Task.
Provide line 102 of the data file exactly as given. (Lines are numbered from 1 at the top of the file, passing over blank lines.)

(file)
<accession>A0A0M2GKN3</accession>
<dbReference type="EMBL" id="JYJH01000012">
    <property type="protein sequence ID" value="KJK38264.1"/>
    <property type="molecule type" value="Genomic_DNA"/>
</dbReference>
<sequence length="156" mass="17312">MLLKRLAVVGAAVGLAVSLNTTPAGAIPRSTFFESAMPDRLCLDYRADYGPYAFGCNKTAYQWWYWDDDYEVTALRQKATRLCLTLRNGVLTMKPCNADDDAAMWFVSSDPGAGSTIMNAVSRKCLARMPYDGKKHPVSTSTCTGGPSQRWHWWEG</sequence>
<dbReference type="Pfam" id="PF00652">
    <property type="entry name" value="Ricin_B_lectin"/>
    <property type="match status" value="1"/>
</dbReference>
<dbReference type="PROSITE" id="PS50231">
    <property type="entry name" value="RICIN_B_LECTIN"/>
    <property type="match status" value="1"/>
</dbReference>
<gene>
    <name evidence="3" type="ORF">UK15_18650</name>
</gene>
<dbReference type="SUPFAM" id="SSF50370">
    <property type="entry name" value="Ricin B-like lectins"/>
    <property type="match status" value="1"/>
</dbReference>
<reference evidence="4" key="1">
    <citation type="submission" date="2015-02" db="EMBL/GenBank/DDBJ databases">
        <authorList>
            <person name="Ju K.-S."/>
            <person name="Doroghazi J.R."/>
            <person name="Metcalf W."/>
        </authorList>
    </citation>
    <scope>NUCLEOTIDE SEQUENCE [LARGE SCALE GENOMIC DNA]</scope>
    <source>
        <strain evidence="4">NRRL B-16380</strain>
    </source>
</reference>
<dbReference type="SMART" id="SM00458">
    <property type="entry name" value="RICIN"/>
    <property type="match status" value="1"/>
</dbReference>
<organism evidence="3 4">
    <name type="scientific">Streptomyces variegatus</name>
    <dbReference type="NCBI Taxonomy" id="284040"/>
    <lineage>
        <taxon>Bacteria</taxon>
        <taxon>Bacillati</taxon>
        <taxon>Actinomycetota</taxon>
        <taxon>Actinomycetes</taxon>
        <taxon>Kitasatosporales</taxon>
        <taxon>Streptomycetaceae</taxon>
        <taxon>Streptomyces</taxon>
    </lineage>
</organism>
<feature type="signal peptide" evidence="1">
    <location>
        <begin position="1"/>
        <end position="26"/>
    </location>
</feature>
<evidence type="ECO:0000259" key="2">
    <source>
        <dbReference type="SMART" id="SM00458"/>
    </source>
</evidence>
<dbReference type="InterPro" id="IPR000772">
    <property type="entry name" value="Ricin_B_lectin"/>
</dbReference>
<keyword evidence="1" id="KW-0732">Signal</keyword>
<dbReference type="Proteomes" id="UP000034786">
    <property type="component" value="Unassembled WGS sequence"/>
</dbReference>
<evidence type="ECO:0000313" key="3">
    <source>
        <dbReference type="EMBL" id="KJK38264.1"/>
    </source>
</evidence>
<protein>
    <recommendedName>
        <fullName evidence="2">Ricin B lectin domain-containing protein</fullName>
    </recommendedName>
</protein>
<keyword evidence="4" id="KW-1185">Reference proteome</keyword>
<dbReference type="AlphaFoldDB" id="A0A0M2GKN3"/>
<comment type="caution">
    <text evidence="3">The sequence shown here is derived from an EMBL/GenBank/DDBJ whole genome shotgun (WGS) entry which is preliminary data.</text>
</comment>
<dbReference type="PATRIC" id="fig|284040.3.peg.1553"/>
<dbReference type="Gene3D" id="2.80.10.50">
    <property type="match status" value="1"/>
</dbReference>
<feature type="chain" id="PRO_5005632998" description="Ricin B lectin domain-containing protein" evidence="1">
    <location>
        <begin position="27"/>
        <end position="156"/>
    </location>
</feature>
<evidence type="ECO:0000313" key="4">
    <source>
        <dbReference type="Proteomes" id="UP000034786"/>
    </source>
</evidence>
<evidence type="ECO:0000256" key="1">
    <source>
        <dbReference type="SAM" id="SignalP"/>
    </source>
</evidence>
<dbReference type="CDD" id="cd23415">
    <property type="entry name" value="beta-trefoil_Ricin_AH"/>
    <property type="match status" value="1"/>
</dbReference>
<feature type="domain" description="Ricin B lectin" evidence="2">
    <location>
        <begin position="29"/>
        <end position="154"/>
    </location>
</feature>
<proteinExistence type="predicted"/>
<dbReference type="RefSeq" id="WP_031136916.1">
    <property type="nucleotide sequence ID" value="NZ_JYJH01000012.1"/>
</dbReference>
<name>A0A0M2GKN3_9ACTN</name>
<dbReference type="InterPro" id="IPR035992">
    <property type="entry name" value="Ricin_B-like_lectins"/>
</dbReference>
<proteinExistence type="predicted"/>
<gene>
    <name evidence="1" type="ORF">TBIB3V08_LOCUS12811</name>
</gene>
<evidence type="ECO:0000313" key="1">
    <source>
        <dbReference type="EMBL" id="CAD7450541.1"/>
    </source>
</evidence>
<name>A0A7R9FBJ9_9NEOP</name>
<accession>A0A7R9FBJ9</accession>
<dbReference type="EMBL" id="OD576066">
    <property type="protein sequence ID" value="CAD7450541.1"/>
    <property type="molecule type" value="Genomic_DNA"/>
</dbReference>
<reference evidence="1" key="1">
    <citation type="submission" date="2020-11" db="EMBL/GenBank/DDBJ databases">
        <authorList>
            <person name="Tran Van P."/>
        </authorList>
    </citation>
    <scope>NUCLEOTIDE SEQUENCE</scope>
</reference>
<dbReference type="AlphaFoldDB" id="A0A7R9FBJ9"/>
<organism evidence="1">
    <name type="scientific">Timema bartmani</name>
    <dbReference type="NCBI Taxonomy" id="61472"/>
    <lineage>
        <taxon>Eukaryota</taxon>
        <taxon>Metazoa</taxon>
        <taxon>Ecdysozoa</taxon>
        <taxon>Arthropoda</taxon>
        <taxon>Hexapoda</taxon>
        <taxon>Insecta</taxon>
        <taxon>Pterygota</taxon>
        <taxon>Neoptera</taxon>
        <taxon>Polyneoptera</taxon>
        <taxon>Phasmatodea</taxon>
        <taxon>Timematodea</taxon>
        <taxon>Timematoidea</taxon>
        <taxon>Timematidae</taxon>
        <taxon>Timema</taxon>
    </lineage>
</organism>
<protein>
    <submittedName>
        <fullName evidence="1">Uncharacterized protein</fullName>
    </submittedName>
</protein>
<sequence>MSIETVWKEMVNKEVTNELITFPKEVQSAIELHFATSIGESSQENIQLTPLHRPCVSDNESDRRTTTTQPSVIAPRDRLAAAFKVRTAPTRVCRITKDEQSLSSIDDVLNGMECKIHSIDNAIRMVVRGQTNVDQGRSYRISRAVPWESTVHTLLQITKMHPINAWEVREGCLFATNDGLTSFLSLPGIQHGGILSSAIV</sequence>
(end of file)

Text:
        <dbReference type="SAM" id="SignalP"/>